pure white across the rump; the legs are long, and, with the toes and their membranes, are black, with the centre of the latter pale.

The habits of this species are well described by the admirable ornithologist to whose memory it is dedicated. - In the month of July, on a voyage from New Orleans to New York . . . on entering the Gulf Stream, and passing along the coasts of Florida and the Carolinas, these birds made their appearance in great numbers, and in all weathers, contributing much, by their sprightly evolutions of wing, to enliven the scene, and affording me every day several hours of amusement. It is indeed an interesting sight to observe these little birds in

a gale, coursing over the waves, down the declivities, up the ascents of the foaming surf that threatens to burst over their heads, sweeping along the hollow troughs of the sea, as in a sheltered

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valley, and again mounting with the rising billow, and just above its surface, occasionally dropping its feet, which striking the water throws it up again with additional force, sometimes leaping with both legs parallel, on the surface of the roughest waves for several yards at a time. Meanwhile, it continues coursing from side to side of the ship's wake, making excursions far and wide,


to the right and to the left, now a great way a-head, and now shooting astern for several hundred yards, returning again to the ship as if she were all the while stationary, though perhaps running at the rate of ten knots an hour. But the most singular peculiarity of this bird is its faculty of standing, and even running on the surface of the water, which it performs with apparent facility. When any greasy substance is thrown overboard, these birds instantly collect around it, and, facing to windward, with their long wings expanded, and their webbed feet patting the water, the lightness of their bodies, and the action of the wind on their wings, enable them to do this with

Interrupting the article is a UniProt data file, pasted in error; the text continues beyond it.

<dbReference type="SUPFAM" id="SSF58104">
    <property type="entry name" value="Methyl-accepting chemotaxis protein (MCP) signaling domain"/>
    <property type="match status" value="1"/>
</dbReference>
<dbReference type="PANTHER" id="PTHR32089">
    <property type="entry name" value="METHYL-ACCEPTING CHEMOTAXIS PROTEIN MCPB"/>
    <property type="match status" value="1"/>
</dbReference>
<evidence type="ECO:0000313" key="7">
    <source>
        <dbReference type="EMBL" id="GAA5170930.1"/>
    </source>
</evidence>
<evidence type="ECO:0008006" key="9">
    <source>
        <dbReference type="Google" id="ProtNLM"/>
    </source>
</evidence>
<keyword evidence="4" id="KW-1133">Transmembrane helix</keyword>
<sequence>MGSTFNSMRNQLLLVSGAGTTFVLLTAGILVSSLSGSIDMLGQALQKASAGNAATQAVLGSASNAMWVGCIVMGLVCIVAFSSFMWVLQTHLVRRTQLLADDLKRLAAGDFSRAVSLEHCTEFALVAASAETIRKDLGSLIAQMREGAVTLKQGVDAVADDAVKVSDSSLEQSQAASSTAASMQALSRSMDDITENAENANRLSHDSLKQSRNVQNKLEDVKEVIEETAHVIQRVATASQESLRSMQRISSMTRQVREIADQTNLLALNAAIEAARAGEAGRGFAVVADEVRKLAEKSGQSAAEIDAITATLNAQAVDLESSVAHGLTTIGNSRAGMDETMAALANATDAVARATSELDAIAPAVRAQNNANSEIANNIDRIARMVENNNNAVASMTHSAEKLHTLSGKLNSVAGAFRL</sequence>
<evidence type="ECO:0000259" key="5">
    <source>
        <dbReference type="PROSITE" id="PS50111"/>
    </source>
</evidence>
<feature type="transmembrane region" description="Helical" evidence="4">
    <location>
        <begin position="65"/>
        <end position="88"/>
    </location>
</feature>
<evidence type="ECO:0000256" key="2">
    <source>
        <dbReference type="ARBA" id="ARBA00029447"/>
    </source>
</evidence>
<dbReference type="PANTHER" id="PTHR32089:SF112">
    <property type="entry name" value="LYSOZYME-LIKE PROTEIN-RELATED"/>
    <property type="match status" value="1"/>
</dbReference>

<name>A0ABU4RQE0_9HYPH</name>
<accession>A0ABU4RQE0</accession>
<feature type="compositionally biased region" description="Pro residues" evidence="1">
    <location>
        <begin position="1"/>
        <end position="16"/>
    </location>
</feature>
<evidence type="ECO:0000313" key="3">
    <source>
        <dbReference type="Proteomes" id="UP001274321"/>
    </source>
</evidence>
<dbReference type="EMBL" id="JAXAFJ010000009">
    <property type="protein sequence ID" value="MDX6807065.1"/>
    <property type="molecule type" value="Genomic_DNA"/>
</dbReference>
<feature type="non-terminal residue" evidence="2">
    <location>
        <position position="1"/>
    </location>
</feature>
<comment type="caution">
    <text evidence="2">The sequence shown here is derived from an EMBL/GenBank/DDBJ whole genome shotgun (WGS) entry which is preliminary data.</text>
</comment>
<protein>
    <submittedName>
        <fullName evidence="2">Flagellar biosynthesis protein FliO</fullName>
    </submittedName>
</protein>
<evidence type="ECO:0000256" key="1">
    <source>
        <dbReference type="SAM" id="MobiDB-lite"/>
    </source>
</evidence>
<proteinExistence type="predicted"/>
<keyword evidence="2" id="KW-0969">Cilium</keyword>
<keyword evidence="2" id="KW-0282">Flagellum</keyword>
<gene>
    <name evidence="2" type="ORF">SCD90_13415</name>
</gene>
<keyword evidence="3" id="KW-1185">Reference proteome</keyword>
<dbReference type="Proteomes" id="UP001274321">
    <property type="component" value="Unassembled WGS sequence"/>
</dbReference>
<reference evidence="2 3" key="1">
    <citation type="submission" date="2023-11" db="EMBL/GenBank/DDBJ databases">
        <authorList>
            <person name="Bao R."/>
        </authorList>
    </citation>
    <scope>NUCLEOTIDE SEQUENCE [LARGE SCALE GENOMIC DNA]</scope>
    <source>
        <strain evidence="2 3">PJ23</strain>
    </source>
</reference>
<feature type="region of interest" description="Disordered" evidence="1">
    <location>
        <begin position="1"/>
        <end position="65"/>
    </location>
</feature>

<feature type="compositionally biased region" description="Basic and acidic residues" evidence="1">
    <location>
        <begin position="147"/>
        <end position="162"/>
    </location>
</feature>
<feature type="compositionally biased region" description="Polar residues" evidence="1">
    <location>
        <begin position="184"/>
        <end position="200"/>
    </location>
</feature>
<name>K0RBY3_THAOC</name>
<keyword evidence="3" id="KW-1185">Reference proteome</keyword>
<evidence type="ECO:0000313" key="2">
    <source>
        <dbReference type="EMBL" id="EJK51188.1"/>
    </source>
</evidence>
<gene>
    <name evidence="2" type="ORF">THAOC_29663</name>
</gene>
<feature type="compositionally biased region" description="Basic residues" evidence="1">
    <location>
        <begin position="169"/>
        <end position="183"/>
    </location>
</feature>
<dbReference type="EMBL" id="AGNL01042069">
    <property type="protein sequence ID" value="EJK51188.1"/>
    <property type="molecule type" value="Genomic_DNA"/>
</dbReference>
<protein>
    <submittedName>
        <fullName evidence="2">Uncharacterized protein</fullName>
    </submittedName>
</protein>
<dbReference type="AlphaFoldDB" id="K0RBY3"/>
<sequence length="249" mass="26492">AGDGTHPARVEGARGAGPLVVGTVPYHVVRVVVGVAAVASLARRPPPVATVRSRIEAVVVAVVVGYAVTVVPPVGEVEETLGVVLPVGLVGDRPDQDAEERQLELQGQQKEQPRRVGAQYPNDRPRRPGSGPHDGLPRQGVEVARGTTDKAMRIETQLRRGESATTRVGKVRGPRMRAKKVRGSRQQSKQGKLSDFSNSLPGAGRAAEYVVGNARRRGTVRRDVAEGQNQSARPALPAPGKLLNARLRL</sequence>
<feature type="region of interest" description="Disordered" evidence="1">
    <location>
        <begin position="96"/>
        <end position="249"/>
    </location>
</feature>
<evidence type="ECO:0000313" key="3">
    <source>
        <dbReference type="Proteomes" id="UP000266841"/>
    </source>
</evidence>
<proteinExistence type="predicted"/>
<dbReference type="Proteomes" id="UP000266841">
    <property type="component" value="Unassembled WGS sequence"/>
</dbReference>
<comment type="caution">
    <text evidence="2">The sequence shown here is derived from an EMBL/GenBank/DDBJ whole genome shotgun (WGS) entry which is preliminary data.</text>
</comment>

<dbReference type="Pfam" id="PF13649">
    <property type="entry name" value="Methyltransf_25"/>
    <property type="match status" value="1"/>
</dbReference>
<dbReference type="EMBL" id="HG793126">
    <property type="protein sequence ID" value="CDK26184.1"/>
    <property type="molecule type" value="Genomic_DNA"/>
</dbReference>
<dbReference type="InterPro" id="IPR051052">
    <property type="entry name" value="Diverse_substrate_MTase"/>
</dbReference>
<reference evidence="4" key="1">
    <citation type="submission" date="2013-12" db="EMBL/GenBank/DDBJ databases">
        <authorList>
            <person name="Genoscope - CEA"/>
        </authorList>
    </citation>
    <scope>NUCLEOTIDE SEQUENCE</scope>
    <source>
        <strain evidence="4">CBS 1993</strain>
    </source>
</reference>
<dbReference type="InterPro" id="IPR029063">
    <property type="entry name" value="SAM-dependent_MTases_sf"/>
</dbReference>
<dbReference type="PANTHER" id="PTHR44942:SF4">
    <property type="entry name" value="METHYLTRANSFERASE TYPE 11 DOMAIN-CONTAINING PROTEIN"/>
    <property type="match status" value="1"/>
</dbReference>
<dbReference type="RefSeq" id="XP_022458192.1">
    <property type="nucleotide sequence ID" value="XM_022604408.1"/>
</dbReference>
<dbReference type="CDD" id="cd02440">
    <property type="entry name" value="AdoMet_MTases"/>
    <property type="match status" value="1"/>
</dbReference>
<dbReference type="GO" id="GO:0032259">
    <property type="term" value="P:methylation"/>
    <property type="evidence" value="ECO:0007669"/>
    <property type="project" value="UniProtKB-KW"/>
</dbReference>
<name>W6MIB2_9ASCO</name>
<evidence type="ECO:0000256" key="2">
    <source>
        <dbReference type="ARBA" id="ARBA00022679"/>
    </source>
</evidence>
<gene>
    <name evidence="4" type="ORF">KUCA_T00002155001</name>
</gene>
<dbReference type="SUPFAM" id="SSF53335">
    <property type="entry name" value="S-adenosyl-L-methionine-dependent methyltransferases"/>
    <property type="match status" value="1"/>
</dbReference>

In calm weather they perform the same manoeuvre, by keeping their wings just so much in action, as to prevent their feet from sinking below the surface." *

Wilson appears to have had no knowledge of the domestic economy of this bird, but Audubon informs us that it breeds on some small islands near the southern extremity of Nova Scotia, formed of sand and light earth, scantily covered with grass. Thither the birds resort in great numbers about the beginning of June, and form burrows about two feet deep, in the bottom of which each female lays a single white egg, as large as that of a pigeon, but more oblong. A few pieces of dried grass form the only apology for a nest. The young are able to follow their parents in their seaward flights by the beginning of August.

The present species appears to affect the American more than the European side of the Atlantic

* Wilson's Amer. Ornith. (Edin. 1831), iii. 166.